Sunday 14A, 5th July 2020
Covid 19 dreams continue. This morning’s was of a carefully prepared liturgy falling apart because of a flood of people at the door, including the Archbishop of Westminster who later morphed into two Anglican prelates; and the mass of people, at first driven out then pouring back in again to not only occupy all the seats but to visit every corner of the chapel as if we were a long-awaited tourist destination: Bournemouth beach without the beer and the beachwear. My part in this was to stare from the sidelines, still in civvies and without my prepared sermon. Rising panic wakes me up and the nightmare recedes.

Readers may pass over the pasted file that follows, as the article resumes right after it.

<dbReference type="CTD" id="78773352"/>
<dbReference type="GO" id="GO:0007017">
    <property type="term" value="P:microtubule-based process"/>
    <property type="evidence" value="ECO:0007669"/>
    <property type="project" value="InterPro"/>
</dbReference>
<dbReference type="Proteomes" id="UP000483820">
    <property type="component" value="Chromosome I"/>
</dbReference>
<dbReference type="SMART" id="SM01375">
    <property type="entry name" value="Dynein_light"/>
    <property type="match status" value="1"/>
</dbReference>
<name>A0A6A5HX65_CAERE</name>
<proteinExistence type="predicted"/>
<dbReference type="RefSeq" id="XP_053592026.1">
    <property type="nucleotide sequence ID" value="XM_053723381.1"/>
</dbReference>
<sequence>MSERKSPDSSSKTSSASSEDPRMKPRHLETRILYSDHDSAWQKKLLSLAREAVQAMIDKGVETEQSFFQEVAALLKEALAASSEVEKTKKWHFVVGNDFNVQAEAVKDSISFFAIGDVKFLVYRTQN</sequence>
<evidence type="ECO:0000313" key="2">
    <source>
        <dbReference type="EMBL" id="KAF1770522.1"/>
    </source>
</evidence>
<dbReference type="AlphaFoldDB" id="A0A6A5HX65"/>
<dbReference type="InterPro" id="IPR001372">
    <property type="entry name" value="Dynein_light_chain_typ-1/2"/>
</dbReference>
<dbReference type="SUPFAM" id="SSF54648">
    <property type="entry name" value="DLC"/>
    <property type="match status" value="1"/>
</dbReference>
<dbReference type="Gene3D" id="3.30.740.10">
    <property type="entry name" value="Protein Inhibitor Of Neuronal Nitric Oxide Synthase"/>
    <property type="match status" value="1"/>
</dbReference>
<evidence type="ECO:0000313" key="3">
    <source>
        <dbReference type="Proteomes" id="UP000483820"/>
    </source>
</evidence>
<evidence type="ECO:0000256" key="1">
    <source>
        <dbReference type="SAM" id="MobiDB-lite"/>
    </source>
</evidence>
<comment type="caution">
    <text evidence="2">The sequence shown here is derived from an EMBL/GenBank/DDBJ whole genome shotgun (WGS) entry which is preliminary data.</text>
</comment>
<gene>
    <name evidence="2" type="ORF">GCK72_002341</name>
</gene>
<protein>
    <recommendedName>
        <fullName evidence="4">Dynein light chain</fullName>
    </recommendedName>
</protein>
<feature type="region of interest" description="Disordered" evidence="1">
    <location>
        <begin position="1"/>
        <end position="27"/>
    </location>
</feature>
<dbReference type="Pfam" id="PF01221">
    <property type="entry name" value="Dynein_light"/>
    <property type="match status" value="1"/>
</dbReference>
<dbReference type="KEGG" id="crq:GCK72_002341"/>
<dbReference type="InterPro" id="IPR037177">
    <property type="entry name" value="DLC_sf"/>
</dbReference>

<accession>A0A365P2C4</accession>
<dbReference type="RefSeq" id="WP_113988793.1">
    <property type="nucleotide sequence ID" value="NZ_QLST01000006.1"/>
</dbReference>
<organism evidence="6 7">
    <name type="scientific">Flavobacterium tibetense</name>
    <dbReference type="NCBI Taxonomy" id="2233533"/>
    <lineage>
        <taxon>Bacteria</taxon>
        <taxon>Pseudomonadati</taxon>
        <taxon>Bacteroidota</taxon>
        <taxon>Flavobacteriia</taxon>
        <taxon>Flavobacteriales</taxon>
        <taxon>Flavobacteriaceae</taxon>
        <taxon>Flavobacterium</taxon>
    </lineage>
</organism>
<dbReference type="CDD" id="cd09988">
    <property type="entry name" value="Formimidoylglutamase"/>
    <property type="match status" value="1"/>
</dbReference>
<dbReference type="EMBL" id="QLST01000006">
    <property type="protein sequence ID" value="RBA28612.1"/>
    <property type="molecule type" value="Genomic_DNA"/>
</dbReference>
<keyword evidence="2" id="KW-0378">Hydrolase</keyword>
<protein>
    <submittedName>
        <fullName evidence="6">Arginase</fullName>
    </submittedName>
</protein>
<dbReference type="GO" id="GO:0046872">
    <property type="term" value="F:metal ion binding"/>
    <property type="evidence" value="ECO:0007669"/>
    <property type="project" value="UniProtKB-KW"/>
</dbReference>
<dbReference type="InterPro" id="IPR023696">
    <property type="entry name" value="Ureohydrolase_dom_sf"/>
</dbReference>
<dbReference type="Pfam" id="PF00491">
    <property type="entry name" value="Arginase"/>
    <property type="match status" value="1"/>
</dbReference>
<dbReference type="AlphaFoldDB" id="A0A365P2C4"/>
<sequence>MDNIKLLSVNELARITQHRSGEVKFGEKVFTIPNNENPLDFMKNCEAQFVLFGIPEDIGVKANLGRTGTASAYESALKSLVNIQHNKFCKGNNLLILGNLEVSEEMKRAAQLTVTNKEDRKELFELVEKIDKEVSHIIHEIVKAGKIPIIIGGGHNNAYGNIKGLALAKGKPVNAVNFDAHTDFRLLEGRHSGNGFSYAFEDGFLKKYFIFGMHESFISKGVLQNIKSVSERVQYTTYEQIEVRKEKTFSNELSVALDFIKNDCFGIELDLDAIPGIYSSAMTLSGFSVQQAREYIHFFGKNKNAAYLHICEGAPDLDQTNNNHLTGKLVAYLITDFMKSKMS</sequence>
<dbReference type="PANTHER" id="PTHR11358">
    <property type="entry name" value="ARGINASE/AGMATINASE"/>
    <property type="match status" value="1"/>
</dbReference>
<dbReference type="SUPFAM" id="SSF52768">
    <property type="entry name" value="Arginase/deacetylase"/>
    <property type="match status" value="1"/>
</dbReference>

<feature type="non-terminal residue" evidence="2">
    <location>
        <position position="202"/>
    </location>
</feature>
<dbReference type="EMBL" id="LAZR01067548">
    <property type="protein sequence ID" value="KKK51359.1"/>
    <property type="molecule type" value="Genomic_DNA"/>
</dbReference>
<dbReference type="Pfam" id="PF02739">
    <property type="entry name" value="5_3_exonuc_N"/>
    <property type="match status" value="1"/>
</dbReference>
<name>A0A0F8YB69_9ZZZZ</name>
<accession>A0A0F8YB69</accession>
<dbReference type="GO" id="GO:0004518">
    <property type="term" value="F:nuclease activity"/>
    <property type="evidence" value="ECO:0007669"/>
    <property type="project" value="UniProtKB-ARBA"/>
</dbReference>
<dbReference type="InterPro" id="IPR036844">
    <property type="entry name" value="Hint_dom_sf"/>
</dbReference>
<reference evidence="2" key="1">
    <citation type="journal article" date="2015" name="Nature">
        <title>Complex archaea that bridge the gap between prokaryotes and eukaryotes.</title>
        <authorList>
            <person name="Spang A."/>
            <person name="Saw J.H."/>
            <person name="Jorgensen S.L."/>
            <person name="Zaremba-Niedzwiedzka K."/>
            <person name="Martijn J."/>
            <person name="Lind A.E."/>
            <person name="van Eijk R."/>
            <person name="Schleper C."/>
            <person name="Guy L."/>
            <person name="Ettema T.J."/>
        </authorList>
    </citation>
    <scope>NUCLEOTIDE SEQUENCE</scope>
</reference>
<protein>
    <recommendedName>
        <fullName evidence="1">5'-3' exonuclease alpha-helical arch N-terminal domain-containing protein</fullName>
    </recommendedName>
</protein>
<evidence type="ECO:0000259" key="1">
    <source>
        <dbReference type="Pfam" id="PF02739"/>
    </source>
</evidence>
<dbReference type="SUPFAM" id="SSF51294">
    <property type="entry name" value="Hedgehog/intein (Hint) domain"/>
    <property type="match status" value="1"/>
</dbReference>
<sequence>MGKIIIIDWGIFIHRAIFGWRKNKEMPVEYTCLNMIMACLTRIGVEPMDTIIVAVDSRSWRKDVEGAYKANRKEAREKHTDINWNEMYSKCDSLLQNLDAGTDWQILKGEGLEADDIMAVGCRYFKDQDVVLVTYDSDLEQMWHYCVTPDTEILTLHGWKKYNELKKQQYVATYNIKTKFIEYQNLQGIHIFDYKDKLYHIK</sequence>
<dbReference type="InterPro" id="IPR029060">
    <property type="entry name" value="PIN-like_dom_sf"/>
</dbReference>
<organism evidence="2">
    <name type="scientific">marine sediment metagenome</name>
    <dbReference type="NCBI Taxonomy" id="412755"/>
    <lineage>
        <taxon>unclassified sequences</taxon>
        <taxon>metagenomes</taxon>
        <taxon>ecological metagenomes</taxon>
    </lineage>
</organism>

And we are, in a sense, all struggling to wake from a terrible dream, a period seemingly unreal, at times, only too real, at others. All sorts of conflicting messages accompany this awakening. We are faced with a mass of detail and yet much imprecision: it’s trial and error for all of us. Today is our first Eucharist in this chapel for well over three months and we’ve carefully negotiated a way of operating which we think will keep the two communities safe and provide at least a partial template for later when our regular congregation can at last attend. But it’s a work in progress – as is life. What Jesus holds out for us, is not so much rest as respite care: doing nothing while he does all the work; but rest as living a life within God’s care, led and upheld by the Spirit of God which is ‘created’ by the love of the Father for the Son and of the Son for the Father. This is the template for life on earth upheld by God, within the process of God, subject to God’s creative power, energised by love. But in order for this to work we have to ‘come off our high horses’ to allow room for God’s creative Spirit to have its say. It’s the tension between Law and Spirit all over again: a way of finding out how to make this tension creative where Law and Spirit are mutually supporting, informing one another. This is what it is to live a spiritual life, not as opposed to the material or the life of flesh and blood, but as opposed to an earthly life not upheld by reference to God, that is, to the life of grace. The whole point of the Eucharist is to celebrate and give thanks for just such an earthly life, lived to the full by Christ so that we too can live it to the full. ‘Spiritual Communion’ can only take us so far, but now we welcome the return of a more enfleshed reality and look forward to an even more fully enfleshed reality when all can be present, both the regular and irregular members of Christ – all, that is, who look forward to God being all in all.